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I am rewriting my Excel VBA add-in with F# and Excel-DNA. Formula1 below works. It iterates through the currently selected cells and applies trim to each cells value.

Formula2 is my failed attempt at applying Functional and F# concepts. I'm unsure how to return the range to Excel. The formula must return a unit.

Could someone help me?

Formula1 (Works):

let Trim (rng:Range) = 
    for cell in rng.Cells do
        let cel = cell :?> Range       
        if not (cel :? ExcelEmpty) then
            cel.Formula <- cel.Formula.ToString().Trim()

Formula2 (Does not work):

let Trim2 (values:obj[,]) =  
    |> Seq.cast<obj>
    |> fun x -> x.ToString().Trim() )

Some have asked about the reason for returning a unit or the calling function. That is below.

type public MyRibbon() =
    inherit ExcelRibbon()
    override this.GetCustomUI(ribbonId) =
    "bunch of xml here"

member this.OnButtonPressed (control:IRibbonControl) =
        let app = ExcelDnaUtil.Application :?> Application
        let rng =  app.Selection :?> Range
        let rng2 =  app.Selection :?> obj
        match control.Id with
            | "AddIfError" ->  RibFuncs.RangeFuncs.AddIfError app rng
            | "Trim" ->  RibFuncs.RangeFuncs.Trim rng
                         |> ignore
            | _ ->  ()
share|improve this question
These two statements contradict each other: how to return the range to Excel and the formula must return a unit – John Palmer Oct 30 '13 at 5:07
FYI, in your working code, the formula value you create with let formula = ... isn't actually used. If you add --warnon:1182 to the Other Flags setting in the Build tab of your project properties, the F# compiler will warn you about unused values (which is extremely useful for avoiding small mistakes). – Jack P. Oct 30 '13 at 12:34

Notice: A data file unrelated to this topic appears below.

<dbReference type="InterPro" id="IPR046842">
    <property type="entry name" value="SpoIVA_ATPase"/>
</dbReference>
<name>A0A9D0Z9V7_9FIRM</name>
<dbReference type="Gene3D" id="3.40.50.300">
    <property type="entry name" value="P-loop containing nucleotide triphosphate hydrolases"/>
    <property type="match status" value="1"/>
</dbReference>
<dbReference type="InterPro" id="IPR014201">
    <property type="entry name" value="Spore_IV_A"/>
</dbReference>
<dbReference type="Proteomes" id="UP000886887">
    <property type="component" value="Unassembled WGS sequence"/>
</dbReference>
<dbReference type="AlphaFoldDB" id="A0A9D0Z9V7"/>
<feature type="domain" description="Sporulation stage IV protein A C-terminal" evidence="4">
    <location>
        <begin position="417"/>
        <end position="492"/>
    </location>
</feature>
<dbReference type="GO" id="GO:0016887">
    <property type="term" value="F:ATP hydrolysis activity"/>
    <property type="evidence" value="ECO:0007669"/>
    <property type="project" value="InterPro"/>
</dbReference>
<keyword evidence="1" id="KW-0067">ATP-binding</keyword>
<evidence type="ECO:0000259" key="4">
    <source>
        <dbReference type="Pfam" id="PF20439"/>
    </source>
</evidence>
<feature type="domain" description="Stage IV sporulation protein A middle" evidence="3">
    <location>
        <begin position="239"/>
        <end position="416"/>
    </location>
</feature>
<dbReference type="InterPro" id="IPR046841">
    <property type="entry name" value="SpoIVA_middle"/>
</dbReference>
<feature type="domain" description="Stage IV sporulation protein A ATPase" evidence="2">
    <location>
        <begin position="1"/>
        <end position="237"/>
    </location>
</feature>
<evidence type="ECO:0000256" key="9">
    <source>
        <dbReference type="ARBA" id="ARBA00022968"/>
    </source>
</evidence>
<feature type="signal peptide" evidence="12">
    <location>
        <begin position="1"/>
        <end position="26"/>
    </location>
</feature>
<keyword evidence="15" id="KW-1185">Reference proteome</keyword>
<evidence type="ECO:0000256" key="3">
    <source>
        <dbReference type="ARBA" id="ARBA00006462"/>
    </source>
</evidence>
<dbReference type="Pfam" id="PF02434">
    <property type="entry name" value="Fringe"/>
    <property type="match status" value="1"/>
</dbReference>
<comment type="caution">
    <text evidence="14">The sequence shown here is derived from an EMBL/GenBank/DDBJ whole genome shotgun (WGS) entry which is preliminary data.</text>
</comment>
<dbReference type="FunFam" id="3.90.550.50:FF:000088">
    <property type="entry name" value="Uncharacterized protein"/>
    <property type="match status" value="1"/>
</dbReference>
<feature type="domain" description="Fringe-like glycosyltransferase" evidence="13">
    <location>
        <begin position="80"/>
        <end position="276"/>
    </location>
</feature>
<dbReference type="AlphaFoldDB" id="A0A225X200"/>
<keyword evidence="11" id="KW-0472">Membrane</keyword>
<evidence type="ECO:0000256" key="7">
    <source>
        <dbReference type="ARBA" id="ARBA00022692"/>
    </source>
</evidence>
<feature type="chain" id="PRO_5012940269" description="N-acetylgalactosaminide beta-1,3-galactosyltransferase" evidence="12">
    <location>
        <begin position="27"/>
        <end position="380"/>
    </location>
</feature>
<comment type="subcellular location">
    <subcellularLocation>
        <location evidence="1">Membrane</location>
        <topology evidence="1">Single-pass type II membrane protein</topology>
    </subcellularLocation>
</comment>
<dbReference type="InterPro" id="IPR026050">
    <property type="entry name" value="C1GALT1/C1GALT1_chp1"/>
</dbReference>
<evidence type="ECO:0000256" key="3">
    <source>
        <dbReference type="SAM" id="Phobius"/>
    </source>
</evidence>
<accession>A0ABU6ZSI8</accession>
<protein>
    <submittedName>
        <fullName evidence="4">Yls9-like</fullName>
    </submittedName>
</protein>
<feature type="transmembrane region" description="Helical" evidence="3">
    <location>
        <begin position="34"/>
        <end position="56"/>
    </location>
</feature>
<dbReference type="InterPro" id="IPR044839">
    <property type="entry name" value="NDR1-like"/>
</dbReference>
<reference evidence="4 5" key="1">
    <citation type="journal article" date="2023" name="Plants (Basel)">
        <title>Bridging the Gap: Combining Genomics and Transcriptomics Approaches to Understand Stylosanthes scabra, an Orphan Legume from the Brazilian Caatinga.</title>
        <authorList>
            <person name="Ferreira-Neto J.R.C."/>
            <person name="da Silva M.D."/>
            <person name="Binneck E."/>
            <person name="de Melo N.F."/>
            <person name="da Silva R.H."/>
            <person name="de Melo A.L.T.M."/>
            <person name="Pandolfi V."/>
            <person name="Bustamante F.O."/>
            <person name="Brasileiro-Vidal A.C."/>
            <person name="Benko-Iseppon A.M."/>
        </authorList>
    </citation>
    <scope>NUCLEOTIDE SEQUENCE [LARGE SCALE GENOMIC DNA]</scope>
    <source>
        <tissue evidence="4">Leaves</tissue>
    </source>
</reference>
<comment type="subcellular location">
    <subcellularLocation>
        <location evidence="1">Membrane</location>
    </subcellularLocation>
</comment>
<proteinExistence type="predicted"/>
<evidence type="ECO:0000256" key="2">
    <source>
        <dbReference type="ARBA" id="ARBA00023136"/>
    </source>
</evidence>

1. John- The first formula works and returns a unit. I call this routine from a main routine with a match statement wherein it expects a unit returned. I know the second formula doesn't make sense, but that's what I'm asking for help with! :) 2. Jack- good catch on that line. I removed it. :) – Uziel Oct 31 '13 at 4:37

Not sure what you're trying to accomplish there. Why would a formula need trimming, as opposed to e.g. a value?

The other snag is that I've been doing late binding exclusively to avoid Interop library dependencies. Here's an implementation of the dynamic operators for late binding.

let usedRange = workSheet?UsedRange
|> box |> function
| :? (obj[,]) as a -> a
| o -> Array2D.createBased 1 1 1 1 o    // Single cell sheet
|> Array2D.iteri (fun i j formula ->
    let cell = usedRange?Cells(i, j)
    cell?Formula <- (string formula).Trim() )
share|improve this answer
We have systems at work that returns data with spaces on either side of the values. I select the range, click the 'trim' macro, and it iterates through the cells trimming the unnecessary spaces. I'll have to look at your suggestion further this weekend. It's a bit advanced and I must decipher it... Sorry, I'm a novice. – Uziel Oct 31 '13 at 4:32
Ah, thanks for the explanation. You do have a perfectly fine imperative solution. If you want more functional, look into the functions of the Array2D module. But it will get you only so far, since I think you will need to set the property of each cell individually in any case. – kaefer Oct 31 '13 at 6:45
@pearpies has it. You could convert the formulas to strings by omitting the box, changing the signature from obj[,] -> obj[,] to obj[,] -> string[,]. – kaefer Oct 31 '13 at 20:31


let Trim2 (values:obj[,]) =  
    |> x-> box(x.ToString().Trim()))

Where are you getting the Range type in your "Formula 1"?

share|improve this answer

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